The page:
first was to put in motion in all parts of this region small bodies of troops, to hunt out the parties in arms against the peace, and follow them to their home or places of retreat, wherever they might be. This course would have led to frequent and bloody encounters, to searching of houses, and arrests in many cases of innocent persons, and would only have resulted in spreading the apprehension of distress over district hitherto quiet. I was and am satisfied that the people of the counties in North Missouri are abundantly able to keep peace among themselves, and this is all I ask or exact from them. It is certainly their interest that they should do so. To spare effusion of blood, destruction of life or property, and harassing and ofttimes undiscriminating outrage upon the people, I have determined to present to the people, if possible, some common inducement to preserve the peace in their own midst. The common bond is their property, always in my power, though the owner might be beyond my reach. I believed, as I do now, that as soon as it was felt that only by preserving peace and quiet among themselves, and not molesting public or private property, there would result security of person and property and the power to pursue unmolested their several avocations. Union men and secessionists would alike engage in putting a stop to lawless and predatory bands, and that the persons themselves who had joined these armed marauders would soon cease their forays and abandon their organizations when they discovered that they had no sympathizers at home, and that every act them committed hostile to the peace of the country was a blow not only at their own property and safety, but also at that of their own friends and relatives. Certainly, loss of property is not to be weighed for a moment with loss of life or personal liberty, and as I believe firmly that the policy I have adopted will bring peace and quiet to North Missouri with the least destruction of human life, I intend to enforce it promptly and vigorously in all cases. Security of property and the absence of the military depend simply upon the people of North Missouri keeping the peace among themselves as in times past, and if they fail to do so they will be less wise than most of their race. I have not the slightest disposition to play the tyrant to any man on earth. I only ask the people of North Missouri to keep the peace and respect the rights of others in their own midst, and this I mean to exact from them if I have the power. If they will only do this, as they have done in times past and can easily do now, they will neither see me nor my command. I sincerely hope that these views may be satisfactory to you, and remain,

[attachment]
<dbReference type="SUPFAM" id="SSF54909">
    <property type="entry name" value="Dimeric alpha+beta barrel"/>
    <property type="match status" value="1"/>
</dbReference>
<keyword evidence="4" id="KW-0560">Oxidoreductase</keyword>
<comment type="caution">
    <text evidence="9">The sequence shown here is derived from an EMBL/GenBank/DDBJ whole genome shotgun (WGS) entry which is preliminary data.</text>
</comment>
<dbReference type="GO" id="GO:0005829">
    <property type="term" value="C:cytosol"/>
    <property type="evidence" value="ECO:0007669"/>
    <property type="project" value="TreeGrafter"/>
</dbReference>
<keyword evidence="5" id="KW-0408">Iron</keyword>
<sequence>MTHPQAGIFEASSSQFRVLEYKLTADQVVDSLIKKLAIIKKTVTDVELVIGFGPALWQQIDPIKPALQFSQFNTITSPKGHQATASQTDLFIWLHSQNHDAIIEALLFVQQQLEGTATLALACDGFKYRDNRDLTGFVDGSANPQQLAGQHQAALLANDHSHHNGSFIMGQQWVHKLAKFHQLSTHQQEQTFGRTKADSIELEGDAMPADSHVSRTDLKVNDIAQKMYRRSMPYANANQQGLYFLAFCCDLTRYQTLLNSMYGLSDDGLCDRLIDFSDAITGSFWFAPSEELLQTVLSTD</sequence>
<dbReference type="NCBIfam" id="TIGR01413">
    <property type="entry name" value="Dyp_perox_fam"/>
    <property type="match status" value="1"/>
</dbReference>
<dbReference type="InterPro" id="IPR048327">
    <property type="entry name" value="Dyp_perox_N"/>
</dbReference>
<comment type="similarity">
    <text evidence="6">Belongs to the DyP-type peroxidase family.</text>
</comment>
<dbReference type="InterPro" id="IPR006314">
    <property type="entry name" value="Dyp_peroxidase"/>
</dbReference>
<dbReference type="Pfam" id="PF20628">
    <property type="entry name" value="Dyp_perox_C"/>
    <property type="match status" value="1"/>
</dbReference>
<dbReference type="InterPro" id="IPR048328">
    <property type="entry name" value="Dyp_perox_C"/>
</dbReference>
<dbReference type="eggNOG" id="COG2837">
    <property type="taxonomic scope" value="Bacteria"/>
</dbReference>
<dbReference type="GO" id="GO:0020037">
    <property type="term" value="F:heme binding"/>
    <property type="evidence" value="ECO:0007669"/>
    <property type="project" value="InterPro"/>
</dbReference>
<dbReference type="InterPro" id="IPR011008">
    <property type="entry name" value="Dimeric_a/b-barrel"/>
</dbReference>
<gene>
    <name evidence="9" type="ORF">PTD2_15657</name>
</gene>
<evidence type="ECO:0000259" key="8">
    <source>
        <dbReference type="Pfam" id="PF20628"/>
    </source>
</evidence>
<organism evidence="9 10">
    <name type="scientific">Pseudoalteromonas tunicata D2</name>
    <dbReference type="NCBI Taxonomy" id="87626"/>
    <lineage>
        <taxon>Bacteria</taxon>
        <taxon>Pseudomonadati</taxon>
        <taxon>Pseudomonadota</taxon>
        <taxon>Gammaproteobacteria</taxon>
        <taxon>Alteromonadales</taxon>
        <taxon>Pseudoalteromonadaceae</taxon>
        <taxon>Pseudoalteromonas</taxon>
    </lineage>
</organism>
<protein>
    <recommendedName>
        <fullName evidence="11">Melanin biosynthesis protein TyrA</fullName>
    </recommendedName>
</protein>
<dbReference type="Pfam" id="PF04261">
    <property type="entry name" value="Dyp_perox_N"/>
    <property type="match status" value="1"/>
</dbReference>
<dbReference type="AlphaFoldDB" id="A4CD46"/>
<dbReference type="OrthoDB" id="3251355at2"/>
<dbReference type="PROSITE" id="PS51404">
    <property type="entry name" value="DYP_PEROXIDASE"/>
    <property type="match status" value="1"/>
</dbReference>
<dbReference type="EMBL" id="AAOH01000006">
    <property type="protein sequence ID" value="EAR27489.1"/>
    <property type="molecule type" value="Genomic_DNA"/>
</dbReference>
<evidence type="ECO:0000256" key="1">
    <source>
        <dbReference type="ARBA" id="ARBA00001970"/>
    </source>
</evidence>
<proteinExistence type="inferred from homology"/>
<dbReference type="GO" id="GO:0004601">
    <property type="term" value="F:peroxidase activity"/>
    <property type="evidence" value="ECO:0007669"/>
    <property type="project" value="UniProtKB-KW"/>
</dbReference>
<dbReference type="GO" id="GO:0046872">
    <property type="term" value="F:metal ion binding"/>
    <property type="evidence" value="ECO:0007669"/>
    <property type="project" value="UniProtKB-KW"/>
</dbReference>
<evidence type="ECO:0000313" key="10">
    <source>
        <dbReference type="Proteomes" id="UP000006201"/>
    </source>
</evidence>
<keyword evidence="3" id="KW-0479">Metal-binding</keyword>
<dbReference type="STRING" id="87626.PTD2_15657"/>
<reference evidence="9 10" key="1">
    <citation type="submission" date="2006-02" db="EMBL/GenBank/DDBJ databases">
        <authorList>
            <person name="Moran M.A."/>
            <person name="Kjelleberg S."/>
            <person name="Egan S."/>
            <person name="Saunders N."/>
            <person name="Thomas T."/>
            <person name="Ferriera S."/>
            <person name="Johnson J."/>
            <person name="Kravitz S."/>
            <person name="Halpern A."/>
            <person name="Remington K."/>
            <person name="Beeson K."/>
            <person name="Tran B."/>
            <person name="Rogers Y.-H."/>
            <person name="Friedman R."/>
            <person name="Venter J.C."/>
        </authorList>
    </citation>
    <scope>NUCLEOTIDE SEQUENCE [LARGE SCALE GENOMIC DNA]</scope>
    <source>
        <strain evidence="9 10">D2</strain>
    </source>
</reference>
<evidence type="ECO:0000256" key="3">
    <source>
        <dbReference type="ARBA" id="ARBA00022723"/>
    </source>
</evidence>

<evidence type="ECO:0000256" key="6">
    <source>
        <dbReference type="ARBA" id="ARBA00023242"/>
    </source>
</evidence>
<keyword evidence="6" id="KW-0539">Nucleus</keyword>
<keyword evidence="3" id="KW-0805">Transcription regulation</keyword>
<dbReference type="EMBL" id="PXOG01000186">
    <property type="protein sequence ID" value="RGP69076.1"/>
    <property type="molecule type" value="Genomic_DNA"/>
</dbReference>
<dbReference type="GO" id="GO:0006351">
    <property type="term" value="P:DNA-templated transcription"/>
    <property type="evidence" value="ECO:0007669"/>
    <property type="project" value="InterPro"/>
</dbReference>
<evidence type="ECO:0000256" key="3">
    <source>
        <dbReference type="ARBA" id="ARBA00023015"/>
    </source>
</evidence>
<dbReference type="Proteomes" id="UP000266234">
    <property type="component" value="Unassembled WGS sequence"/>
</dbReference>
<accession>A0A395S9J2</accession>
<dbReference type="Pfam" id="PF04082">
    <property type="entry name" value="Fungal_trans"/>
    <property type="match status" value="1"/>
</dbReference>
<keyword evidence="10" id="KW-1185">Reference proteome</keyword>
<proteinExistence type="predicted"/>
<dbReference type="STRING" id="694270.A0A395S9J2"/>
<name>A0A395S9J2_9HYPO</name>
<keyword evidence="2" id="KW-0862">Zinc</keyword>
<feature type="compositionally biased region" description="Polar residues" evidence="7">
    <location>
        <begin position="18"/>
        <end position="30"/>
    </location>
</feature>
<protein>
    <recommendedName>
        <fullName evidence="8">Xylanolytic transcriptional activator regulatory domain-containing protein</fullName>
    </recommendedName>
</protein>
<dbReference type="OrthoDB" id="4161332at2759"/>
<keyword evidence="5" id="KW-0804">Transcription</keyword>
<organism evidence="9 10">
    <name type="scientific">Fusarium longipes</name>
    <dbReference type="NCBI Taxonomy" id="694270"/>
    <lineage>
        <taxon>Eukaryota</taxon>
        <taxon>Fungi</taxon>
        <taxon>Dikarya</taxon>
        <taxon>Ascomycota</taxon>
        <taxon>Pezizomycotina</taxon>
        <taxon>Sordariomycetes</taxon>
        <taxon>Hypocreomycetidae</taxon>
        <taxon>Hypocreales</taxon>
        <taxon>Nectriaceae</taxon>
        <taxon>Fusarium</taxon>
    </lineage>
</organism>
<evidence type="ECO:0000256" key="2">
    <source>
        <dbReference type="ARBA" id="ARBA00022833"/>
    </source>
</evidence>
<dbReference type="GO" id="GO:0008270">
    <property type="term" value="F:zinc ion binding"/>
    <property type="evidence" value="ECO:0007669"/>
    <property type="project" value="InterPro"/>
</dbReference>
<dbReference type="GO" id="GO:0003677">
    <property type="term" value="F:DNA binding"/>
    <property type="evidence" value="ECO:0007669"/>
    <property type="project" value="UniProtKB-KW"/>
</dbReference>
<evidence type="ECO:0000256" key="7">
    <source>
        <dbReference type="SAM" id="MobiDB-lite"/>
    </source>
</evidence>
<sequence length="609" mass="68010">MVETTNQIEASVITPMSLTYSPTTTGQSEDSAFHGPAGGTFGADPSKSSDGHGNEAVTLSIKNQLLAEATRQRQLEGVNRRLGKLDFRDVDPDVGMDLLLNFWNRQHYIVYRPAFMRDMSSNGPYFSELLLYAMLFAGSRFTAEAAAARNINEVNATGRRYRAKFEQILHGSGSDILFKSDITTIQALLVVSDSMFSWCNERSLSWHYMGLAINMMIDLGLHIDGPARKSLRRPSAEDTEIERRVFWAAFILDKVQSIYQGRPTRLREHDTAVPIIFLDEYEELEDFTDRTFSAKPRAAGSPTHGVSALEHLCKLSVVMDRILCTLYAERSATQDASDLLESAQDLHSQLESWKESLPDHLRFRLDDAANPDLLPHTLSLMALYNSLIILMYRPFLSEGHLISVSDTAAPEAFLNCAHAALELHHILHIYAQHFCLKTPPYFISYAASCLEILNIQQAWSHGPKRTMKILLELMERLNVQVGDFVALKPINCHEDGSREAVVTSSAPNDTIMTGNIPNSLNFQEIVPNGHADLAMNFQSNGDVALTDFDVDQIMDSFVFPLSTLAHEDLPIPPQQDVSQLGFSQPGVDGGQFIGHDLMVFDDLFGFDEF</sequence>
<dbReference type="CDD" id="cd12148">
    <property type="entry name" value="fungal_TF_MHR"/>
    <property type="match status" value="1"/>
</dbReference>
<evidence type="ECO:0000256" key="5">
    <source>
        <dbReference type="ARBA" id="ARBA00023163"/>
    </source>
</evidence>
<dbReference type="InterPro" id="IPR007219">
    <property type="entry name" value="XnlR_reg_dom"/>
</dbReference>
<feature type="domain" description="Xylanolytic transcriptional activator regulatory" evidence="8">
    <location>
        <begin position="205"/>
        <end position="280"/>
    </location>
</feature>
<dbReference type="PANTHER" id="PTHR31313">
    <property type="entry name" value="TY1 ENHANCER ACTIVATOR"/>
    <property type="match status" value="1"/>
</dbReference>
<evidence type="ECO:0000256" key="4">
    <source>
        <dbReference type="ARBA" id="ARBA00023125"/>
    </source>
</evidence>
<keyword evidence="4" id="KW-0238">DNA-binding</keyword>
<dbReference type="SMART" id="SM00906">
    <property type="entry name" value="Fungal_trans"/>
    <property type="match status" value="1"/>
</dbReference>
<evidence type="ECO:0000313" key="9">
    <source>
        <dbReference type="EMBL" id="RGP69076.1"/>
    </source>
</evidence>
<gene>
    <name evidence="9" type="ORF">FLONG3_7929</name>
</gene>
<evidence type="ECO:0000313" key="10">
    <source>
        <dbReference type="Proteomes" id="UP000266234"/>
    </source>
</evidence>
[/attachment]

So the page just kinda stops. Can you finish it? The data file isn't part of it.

Very truly, yours, & c.,
SAINT LOUIS, August 3, 1861.
General FREMONT, Cairo:
General Lyon has sent a special messenger, Colonel Hammer, to say that he needs re-enforcements; that Jackson's army is in Jasper and adjacent counties with not less than 20,000 men; that Lyon's force is not much more than one-fourth; that the inhabitants are moving this way as fast as their teams will carry them, leaving homes and crops desolated; that, to insure a continuous and safe transport of provisions and supplies, the road from Rolla should be well protected. I have referred him to Captain Kelton.
E. M. D. [DAVIS.]